Purpose: Patients with the acquired immunodeficiency syndrome (AIDS) frequently have liver dysfunction, which may be due to a number of causes. Determination of the patients who are likely to benefit from liver biopsy, an invasive procedure, is therefore important. In this study, the results of liver biopsy in patients with AIDS were compared to those in human immunodeficiency virus (HIV)-infected patients without AIDS.
Patients and methods: Thirty-six consecutive patients with antibodies to HIV present in the serum underwent liver biopsy from 1984 through 1988 at the Bronx Municipal Hospital. Twenty (56%) of the patients had AIDS diagnosed prior to the liver biopsy. Indications for the liver biopsy were unexplained fever in 83%, and abnormal serum levels of biochemical parameters of liver function in 89%.
Results: Liver biopsy was diagnostic in 18 cases (50%), including findings of hepatic infection by mycobacteria in 15, cytomegalovirus in two, and schistosoma in one; these infections had been previously detected at an extrahepatic site in only two cases. Helpful clinical information in 10 others included findings of granulomas of undetermined etiology in four, cirrhosis in five, and chronic persistent hepatitis in one. Patients with a diagnostic biopsy, as compared to patients with a nondiagnostic biopsy, had a statistically significant increase in the frequency of having AIDS diagnosed before the biopsy, longer duration of AIDS (in patients with AIDS diagnosed before the biopsy), greater number of different prior opportunistic infections, and a more elevated serum alkaline phosphatase level. For example, 70% of patients with AIDS, as compared to 25% of patients with serum antibodies to HIV but without AIDS, had diagnostic liver biopsies. Patients with a diagnostic biopsy also had statistically significantly more frequent pulmonary symptoms, possibly due to more frequent occurrence of Pneumocystis carinii pneumonia. In particular, the 15 patients with hepatic mycobacterial infection, as compared to the other patients, had a statistically significant increase in the frequency of having AIDS diagnosed prior to the biopsy, longer duration of AIDS, more frequent prior opportunistic infections, more severe leukopenia, and a more elevated serum alkaline phosphatase level. Liver biopsy was more sensitive than bone marrow aspiration and biopsy at detecting mycobacterial infection.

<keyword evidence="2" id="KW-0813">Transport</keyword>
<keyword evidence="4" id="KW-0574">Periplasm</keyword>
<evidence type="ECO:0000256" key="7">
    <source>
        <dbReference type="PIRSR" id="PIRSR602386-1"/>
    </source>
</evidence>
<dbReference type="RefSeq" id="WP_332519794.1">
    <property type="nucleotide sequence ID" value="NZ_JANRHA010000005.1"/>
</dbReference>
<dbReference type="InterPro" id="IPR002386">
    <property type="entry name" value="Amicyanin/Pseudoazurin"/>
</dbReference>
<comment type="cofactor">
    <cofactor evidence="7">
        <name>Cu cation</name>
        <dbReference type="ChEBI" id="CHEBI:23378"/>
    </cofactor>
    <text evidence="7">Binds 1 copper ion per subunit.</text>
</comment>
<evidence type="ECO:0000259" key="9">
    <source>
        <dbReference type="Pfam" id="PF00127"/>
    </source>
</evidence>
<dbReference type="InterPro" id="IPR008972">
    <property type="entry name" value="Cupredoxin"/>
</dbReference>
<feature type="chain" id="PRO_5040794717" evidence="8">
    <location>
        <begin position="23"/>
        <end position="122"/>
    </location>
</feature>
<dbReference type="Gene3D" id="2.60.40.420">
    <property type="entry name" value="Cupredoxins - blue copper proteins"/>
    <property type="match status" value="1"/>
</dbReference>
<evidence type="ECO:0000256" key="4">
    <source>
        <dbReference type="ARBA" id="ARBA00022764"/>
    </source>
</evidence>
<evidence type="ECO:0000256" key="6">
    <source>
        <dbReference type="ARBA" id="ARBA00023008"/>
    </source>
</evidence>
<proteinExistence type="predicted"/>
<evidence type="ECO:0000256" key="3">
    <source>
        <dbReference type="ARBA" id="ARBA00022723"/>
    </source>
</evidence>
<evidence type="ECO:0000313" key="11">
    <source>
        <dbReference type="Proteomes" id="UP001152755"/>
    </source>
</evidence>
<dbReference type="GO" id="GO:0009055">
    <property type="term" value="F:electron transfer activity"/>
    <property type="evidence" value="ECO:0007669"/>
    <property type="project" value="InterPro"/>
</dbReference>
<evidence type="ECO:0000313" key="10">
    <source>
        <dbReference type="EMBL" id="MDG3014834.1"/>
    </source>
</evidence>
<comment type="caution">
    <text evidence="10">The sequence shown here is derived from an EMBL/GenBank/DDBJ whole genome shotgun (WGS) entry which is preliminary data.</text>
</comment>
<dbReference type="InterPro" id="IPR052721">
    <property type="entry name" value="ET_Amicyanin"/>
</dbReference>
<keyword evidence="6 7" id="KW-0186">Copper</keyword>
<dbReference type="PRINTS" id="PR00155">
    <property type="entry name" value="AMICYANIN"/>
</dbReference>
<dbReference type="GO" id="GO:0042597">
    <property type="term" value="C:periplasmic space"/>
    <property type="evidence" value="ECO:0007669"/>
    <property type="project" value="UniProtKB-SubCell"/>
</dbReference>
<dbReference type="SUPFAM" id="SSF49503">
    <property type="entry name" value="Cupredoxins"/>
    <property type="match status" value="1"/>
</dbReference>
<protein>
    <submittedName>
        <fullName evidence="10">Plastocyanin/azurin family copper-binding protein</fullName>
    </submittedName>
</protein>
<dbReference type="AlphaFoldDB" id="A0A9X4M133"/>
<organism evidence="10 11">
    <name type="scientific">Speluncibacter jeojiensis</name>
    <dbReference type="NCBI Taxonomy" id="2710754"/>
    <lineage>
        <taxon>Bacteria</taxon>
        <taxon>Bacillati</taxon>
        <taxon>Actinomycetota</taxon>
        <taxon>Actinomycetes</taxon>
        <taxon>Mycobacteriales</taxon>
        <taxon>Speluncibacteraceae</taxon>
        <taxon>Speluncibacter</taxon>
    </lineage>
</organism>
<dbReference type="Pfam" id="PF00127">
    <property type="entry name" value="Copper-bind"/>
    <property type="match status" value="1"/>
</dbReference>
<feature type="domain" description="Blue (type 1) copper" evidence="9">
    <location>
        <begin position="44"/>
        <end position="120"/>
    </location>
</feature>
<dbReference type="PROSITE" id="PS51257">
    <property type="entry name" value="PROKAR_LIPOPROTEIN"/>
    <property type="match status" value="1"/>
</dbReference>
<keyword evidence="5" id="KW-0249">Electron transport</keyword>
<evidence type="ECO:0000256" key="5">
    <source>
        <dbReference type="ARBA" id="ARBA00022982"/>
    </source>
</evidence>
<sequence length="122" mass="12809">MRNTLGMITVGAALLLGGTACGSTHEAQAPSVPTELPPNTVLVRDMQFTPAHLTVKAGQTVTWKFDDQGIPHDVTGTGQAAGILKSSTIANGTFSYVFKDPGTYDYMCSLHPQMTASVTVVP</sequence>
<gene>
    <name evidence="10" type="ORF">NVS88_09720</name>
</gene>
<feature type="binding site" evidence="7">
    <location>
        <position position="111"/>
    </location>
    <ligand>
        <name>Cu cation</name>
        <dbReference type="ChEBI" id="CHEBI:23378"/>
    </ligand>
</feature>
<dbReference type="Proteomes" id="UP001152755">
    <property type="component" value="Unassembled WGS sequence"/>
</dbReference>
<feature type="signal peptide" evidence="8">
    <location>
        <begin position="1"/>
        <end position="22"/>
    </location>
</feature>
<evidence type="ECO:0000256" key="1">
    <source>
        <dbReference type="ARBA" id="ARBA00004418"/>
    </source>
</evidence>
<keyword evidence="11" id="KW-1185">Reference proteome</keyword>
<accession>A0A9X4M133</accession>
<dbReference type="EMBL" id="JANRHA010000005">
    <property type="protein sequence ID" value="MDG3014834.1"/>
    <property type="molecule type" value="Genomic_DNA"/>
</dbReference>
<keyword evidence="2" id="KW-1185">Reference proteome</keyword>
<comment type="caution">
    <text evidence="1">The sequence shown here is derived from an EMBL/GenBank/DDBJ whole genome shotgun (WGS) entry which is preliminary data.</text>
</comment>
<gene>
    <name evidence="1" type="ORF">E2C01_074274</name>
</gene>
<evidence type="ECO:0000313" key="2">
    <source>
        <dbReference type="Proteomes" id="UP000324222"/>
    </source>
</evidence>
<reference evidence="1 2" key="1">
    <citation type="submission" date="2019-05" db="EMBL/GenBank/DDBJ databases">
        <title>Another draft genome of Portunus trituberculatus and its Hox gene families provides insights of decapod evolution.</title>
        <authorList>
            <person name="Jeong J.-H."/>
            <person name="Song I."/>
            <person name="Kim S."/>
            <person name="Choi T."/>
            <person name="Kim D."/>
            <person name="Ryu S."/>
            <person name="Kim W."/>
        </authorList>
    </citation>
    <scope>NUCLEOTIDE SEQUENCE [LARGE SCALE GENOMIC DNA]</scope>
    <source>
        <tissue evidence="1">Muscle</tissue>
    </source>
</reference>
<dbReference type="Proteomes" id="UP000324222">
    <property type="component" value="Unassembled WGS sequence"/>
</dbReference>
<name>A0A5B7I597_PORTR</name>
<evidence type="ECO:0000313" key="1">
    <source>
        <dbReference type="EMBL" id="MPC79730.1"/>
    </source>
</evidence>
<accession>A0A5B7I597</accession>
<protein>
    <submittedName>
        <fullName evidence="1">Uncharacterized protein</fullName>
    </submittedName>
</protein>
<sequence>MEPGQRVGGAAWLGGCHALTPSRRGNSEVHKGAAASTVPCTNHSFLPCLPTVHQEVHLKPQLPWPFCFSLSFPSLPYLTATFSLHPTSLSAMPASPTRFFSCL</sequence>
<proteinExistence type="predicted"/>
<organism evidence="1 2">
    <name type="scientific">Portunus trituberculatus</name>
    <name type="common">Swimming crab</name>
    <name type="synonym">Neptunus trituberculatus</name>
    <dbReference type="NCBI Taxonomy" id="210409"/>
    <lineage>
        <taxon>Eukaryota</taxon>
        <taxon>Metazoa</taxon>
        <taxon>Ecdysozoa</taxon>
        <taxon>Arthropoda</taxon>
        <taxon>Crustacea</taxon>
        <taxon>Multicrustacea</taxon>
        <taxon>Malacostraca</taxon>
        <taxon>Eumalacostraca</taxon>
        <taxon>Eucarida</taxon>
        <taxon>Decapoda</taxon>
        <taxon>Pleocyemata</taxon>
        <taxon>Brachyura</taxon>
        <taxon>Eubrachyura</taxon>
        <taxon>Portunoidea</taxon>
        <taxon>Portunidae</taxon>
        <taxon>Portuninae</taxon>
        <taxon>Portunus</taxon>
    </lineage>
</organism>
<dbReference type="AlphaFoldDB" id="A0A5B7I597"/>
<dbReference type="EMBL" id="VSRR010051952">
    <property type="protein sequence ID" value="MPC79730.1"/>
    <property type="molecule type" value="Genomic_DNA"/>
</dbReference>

Conclusion: Liver biopsy, when indicated, is useful to detect opportunistic infection in HIV-infected patients who are not known to have AIDS.